The A.V. Club's Scores

For 6,656 reviews, this publication has graded:
  • 50% higher than the average critic
  • 3% same as the average critic
  • 47% lower than the average critic
On average, this publication grades 2.4 points lower than other critics. (0-100 point scale)
Average Movie review score: 60
Highest review score: 100 Phoenix
Lowest review score: 0 Daddy Day Camp
Score distribution:
6656 movie reviews
  1. At once a devastating condemnation of war and an exciting action film...The additional running time only adds to Petersen's masterfully bleak, claustrophobic atmosphere. Das Boot is by no means a pleasant experience, but it's an intelligent and emotionally gripping one that you won't forget. [Director's Cut]
  2. It might be fair to argue that the resonances of Upstream Color are too obscure and internal — many viewers have and will be baffled by it — but it’s the type of art that inspires curiosity and obsession, like some beautiful object whose meaning remains tantalizingly out of reach.
  3. Michael Mann’s Thief is one of the most confident directorial debuts of its era, the product of an unprecedented amount of research and preparation.
  4. Her
    Four films into a sterling career, the director’s made his most beguiling, profoundly human work yet.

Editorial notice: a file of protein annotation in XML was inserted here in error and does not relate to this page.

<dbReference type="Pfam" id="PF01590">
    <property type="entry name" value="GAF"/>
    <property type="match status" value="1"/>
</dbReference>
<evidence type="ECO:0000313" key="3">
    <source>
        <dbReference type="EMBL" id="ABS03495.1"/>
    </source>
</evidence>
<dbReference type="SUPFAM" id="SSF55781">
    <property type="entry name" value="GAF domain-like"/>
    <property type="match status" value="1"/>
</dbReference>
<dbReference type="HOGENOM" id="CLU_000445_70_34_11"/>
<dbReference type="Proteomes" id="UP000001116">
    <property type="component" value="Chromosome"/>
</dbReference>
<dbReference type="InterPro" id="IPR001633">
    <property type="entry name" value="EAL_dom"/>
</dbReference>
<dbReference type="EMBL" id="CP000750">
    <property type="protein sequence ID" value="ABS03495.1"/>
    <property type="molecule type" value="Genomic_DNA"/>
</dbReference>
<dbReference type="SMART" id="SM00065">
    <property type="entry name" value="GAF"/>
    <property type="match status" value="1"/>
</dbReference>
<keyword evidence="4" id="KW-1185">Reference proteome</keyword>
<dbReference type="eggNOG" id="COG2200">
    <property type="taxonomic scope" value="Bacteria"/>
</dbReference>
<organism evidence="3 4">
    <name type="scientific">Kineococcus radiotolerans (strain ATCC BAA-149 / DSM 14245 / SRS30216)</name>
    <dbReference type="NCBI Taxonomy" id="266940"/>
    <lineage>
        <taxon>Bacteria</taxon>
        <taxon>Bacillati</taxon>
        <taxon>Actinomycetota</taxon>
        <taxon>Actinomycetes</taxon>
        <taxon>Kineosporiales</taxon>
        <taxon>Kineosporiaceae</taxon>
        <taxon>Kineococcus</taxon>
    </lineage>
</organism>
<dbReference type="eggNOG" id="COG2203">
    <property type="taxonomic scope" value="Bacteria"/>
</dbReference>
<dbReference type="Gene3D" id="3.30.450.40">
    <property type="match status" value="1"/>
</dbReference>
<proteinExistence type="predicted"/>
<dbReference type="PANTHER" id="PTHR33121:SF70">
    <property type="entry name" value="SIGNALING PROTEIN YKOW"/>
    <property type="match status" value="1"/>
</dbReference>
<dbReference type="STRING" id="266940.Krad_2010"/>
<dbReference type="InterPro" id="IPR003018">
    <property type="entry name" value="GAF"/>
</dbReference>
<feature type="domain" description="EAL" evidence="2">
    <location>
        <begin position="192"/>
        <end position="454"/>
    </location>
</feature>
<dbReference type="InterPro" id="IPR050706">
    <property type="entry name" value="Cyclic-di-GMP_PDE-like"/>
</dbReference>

5. Zodiac is the rare serial-killer movie in which the psychosis stems as much from the pursuers (and the filmmaker) as the pursued.
  6. Burton brings his signature visual style, and a pair of stock players for his stars, into this film adaptation, but he wisely follows Sondheim's lead, letting the music and spirit of the original piece show the way.
  7. Just as swoon-worthy, and essential, as its predecessors, Before Midnight reveals the full scope of Linklater’s ambition. This is not just another stellar follow-up, but the latest entry in what’s shaping up to be a grand experiment — the earnest attempt to depict the life of a relationship onscreen, decade by increasingly tumultuous decade. In the process of justifying its own existence, Before Midnight redeems the very notion of sequels.
  8. A rousing, reverent, often brilliant re-creation of a seminal comics character, Batman Begins proves Batman is at home in the 21st century as he was in the 20th.
  9. Poignant and powerful, complex and melancholy, the film ends with rehearsals for yet another money-grubbing comeback tour.
  10. Though it's dominated by two people walking and talking, after a point it's as difficult to parse what's real and what's constructed in Certified Copy as it is in the home stretch of "Inception" (although "Before Sunset" and Roberto Rossellini's "Journey To Italy" provide closer models).
  11. One of the best films of the year.
  12. In its own subdued, mellow way, Once is just about perfect.
  13. More "Full Metal Jacket" than "Dead Poet’s Society," the film is an epic battle of wills between two fanatical artists, one doing everything in his power to painfully make a master out of the other.
  14. Savagely funny black comedy.
  15. Meticulous and immersive, Meek's Cutoff feels like history in three dimensions.